Local economists see Saudi Aramco’s partial privatization plans as a boon for the private sector and the non-energy areas of the Saudi economy.
Analysts estimate that Saudi Aramco generated higher revenues than Apple and Microsoft combined in 2014, before the oil crash that began in the middle of that year.
Saudi Aramco outlined a plan known as In-Kingdom Total Value Add (IKTVA) last year, when the CEO said the company would spend more than $300 billion over the next 10 years, of which 70 percent would be local content.
One of IKTVA’s goals is to double the percentage of locally produced energy-related goods and services to 70 percent of the total spent by 2021.
Local economists see Saudi Aramco’s partial privatization as a boon for the private sector and the non-energy areas of the Saudi economy.
“The partial privatization and listing of Aramco will surely attract foreign investors, boosting portfolio inflows,” Jadwa Investment said in a recent report.
The revenue the IPO brings in will be funneled into the Public Investment Fund.
The fund’s aim is to finance strategic investments at home and abroad, which could give a much-needed boost to straggling Saudi industries outside the energy sector.
Analysts expect the restructuring of the PIF, with its new mandate of investing 50 percent of its non-Aramco assets abroad, will contribute to significantly increasing the equity investment component of portfolio returns in the future, thus helping to diversify current account inflows.
In a recent address to attendees of the Oxford Energy Seminar in London, CEO Nasser outlined some key factors that will play a role in what he described as a “bright horizon” for the company, for the Kingdom, and even perhaps for the energy industry in general.
Nasser also discussed Saudi Arabia’s Vision 2030 in his speech, describing it as “a comprehensive blueprint for the Kingdom’s future” envisioning a strong, thriving Saudi Arabia built on a diversified and sustainable economy, and a nation capable of competing at a global level while offering full, high-quality employment to its people.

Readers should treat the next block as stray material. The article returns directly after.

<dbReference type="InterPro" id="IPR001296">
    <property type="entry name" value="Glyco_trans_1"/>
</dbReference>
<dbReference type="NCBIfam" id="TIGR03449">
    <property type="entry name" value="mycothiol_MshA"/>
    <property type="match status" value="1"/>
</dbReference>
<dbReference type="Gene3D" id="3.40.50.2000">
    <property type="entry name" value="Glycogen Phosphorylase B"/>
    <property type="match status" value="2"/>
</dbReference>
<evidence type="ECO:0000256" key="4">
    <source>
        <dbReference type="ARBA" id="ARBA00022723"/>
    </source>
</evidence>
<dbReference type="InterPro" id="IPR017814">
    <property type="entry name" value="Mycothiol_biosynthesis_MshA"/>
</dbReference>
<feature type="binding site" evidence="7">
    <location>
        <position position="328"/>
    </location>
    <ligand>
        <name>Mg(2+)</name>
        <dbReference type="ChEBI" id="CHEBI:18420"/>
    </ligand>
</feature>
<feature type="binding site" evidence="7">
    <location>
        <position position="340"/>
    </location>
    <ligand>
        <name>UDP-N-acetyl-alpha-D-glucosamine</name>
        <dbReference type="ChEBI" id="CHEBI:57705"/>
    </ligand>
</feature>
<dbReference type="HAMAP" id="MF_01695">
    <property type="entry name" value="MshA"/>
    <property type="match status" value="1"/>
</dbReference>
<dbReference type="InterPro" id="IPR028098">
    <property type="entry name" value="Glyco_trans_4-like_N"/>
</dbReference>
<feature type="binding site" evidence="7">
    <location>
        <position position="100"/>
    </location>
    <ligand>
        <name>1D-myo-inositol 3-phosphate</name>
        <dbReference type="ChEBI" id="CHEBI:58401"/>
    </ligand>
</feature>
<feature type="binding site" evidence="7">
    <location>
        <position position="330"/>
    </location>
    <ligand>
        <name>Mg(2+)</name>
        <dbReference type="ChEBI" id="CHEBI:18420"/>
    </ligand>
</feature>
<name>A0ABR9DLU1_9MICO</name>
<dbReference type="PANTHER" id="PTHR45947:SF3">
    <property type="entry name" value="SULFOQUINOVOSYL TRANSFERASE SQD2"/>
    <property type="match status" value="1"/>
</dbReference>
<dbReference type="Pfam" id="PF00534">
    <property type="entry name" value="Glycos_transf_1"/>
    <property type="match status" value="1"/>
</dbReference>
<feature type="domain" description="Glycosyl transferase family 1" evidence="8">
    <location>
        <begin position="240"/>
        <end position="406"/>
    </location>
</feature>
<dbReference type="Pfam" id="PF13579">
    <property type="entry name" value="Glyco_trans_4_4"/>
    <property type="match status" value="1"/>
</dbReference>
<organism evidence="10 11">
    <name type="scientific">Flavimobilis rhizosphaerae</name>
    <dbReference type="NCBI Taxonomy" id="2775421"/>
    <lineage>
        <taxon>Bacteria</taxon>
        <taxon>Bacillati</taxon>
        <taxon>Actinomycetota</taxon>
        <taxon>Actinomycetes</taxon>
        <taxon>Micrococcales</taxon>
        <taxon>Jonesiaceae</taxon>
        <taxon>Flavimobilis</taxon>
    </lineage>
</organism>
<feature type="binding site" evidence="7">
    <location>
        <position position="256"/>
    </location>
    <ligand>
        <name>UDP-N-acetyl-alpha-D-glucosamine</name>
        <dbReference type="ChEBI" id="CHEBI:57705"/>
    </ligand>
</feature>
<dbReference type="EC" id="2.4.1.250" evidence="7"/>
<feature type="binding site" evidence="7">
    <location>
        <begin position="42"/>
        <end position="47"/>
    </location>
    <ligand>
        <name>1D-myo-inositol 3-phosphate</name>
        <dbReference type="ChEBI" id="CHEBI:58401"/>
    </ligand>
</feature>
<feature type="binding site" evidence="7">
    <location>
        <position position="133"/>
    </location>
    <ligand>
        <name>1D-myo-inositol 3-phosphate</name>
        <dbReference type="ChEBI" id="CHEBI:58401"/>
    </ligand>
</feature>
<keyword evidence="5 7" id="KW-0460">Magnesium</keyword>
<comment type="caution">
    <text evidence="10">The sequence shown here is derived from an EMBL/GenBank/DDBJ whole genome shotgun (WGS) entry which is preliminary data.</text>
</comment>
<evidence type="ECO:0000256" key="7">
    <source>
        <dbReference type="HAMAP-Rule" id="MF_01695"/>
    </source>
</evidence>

In summing up and looking at the overall market ahead, Nasser expressed a sense of optimism for the industry.
“We view current market challenges as a passing storm set against an otherwise bright horizon,” he said.


Lebanon’s credit ratings show reform urgency

Beirut is struggling to deal with waste and corruption in its public finances. (Reuters)
Updated 10 min 10 sec ago

Lebanon’s credit ratings show reform urgency

  • Fitch warns Beirut needs major capital inflows to fund twin budget and current account deficits

BEIRUT: Lebanon is committed to economic reforms and will overcome its crisis, the finance minister said after Fitch downgraded the country’s credit rating to CCC while S&P kept it
at B-/B. Minister Ali Hassan Khalil said the ratings reports showed the urgency for reform, which the government has long put off. “There should be no slacking for a single moment,” he told Reuters. Lebanon is grappling with one of the world’s heaviest public debt burdens at 150 percent of GDP and years of low economic growth. Government finances, riddled with corruption and waste, are strained by a bloated public sector, debt-servicing costs and subsidizing the state-power producer.